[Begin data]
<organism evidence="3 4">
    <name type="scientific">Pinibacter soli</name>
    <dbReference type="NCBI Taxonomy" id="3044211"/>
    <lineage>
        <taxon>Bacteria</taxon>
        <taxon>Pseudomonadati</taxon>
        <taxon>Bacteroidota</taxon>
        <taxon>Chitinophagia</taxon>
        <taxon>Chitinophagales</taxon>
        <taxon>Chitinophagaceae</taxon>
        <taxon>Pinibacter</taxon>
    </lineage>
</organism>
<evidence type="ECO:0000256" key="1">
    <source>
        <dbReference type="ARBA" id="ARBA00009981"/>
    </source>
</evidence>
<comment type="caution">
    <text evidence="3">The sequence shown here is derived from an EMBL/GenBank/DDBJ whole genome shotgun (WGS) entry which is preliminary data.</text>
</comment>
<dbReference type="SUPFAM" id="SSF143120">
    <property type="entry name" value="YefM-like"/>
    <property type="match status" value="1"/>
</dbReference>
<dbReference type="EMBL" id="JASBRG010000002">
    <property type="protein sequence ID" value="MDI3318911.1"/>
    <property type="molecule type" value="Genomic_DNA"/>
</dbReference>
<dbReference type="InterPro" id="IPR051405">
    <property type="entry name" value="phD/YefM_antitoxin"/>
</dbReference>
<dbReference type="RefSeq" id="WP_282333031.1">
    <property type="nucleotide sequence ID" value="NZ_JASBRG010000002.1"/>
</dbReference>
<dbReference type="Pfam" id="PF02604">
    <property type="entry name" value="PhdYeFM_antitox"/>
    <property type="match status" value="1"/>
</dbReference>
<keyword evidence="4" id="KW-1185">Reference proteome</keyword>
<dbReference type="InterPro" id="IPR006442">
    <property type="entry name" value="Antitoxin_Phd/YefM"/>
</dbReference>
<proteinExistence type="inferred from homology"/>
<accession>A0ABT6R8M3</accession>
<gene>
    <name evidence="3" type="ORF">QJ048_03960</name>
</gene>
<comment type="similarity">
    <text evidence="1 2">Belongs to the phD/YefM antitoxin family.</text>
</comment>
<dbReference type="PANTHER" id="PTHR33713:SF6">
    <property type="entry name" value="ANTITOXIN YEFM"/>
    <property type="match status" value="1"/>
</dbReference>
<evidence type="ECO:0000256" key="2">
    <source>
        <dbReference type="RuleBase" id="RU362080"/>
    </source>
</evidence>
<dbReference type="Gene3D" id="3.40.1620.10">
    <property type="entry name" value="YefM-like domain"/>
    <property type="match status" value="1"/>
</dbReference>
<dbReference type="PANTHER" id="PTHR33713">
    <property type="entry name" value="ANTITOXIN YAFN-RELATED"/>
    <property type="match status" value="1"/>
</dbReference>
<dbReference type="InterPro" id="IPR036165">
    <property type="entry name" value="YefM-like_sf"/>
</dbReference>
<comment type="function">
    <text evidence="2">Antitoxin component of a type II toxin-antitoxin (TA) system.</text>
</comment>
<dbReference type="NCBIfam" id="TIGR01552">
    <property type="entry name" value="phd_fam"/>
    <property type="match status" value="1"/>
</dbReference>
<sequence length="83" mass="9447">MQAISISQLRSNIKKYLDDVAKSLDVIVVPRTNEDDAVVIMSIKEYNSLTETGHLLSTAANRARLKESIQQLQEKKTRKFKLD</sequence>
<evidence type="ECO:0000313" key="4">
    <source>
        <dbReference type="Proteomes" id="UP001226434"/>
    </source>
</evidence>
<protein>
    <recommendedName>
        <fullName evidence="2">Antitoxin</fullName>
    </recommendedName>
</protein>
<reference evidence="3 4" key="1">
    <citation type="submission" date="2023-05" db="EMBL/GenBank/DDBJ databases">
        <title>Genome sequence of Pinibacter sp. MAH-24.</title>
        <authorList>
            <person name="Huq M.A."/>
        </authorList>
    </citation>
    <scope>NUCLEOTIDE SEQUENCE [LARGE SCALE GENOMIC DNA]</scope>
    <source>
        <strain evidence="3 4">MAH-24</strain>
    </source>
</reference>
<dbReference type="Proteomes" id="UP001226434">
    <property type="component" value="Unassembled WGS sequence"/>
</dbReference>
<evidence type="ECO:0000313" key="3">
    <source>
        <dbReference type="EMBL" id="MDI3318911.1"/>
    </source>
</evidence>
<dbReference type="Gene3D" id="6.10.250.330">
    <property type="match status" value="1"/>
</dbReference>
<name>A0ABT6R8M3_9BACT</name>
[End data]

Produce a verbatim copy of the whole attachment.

<organism evidence="3 4">
    <name type="scientific">Pinibacter soli</name>
    <dbReference type="NCBI Taxonomy" id="3044211"/>
    <lineage>
        <taxon>Bacteria</taxon>
        <taxon>Pseudomonadati</taxon>
        <taxon>Bacteroidota</taxon>
        <taxon>Chitinophagia</taxon>
        <taxon>Chitinophagales</taxon>
        <taxon>Chitinophagaceae</taxon>
        <taxon>Pinibacter</taxon>
    </lineage>
</organism>
<evidence type="ECO:0000256" key="1">
    <source>
        <dbReference type="ARBA" id="ARBA00009981"/>
    </source>
</evidence>
<comment type="caution">
    <text evidence="3">The sequence shown here is derived from an EMBL/GenBank/DDBJ whole genome shotgun (WGS) entry which is preliminary data.</text>
</comment>
<dbReference type="SUPFAM" id="SSF143120">
    <property type="entry name" value="YefM-like"/>
    <property type="match status" value="1"/>
</dbReference>
<dbReference type="EMBL" id="JASBRG010000002">
    <property type="protein sequence ID" value="MDI3318911.1"/>
    <property type="molecule type" value="Genomic_DNA"/>
</dbReference>
<dbReference type="InterPro" id="IPR051405">
    <property type="entry name" value="phD/YefM_antitoxin"/>
</dbReference>
<dbReference type="RefSeq" id="WP_282333031.1">
    <property type="nucleotide sequence ID" value="NZ_JASBRG010000002.1"/>
</dbReference>
<dbReference type="Pfam" id="PF02604">
    <property type="entry name" value="PhdYeFM_antitox"/>
    <property type="match status" value="1"/>
</dbReference>
<keyword evidence="4" id="KW-1185">Reference proteome</keyword>
<dbReference type="InterPro" id="IPR006442">
    <property type="entry name" value="Antitoxin_Phd/YefM"/>
</dbReference>
<proteinExistence type="inferred from homology"/>
<accession>A0ABT6R8M3</accession>
<gene>
    <name evidence="3" type="ORF">QJ048_03960</name>
</gene>
<comment type="similarity">
    <text evidence="1 2">Belongs to the phD/YefM antitoxin family.</text>
</comment>
<dbReference type="PANTHER" id="PTHR33713:SF6">
    <property type="entry name" value="ANTITOXIN YEFM"/>
    <property type="match status" value="1"/>
</dbReference>
<evidence type="ECO:0000256" key="2">
    <source>
        <dbReference type="RuleBase" id="RU362080"/>
    </source>
</evidence>
<dbReference type="Gene3D" id="3.40.1620.10">
    <property type="entry name" value="YefM-like domain"/>
    <property type="match status" value="1"/>
</dbReference>
<dbReference type="PANTHER" id="PTHR33713">
    <property type="entry name" value="ANTITOXIN YAFN-RELATED"/>
    <property type="match status" value="1"/>
</dbReference>
<dbReference type="InterPro" id="IPR036165">
    <property type="entry name" value="YefM-like_sf"/>
</dbReference>
<comment type="function">
    <text evidence="2">Antitoxin component of a type II toxin-antitoxin (TA) system.</text>
</comment>
<dbReference type="NCBIfam" id="TIGR01552">
    <property type="entry name" value="phd_fam"/>
    <property type="match status" value="1"/>
</dbReference>
<sequence length="83" mass="9447">MQAISISQLRSNIKKYLDDVAKSLDVIVVPRTNEDDAVVIMSIKEYNSLTETGHLLSTAANRARLKESIQQLQEKKTRKFKLD</sequence>
<evidence type="ECO:0000313" key="4">
    <source>
        <dbReference type="Proteomes" id="UP001226434"/>
    </source>
</evidence>
<protein>
    <recommendedName>
        <fullName evidence="2">Antitoxin</fullName>
    </recommendedName>
</protein>
<reference evidence="3 4" key="1">
    <citation type="submission" date="2023-05" db="EMBL/GenBank/DDBJ databases">
        <title>Genome sequence of Pinibacter sp. MAH-24.</title>
        <authorList>
            <person name="Huq M.A."/>
        </authorList>
    </citation>
    <scope>NUCLEOTIDE SEQUENCE [LARGE SCALE GENOMIC DNA]</scope>
    <source>
        <strain evidence="3 4">MAH-24</strain>
    </source>
</reference>
<dbReference type="Proteomes" id="UP001226434">
    <property type="component" value="Unassembled WGS sequence"/>
</dbReference>
<evidence type="ECO:0000313" key="3">
    <source>
        <dbReference type="EMBL" id="MDI3318911.1"/>
    </source>
</evidence>
<dbReference type="Gene3D" id="6.10.250.330">
    <property type="match status" value="1"/>
</dbReference>
<name>A0ABT6R8M3_9BACT</name>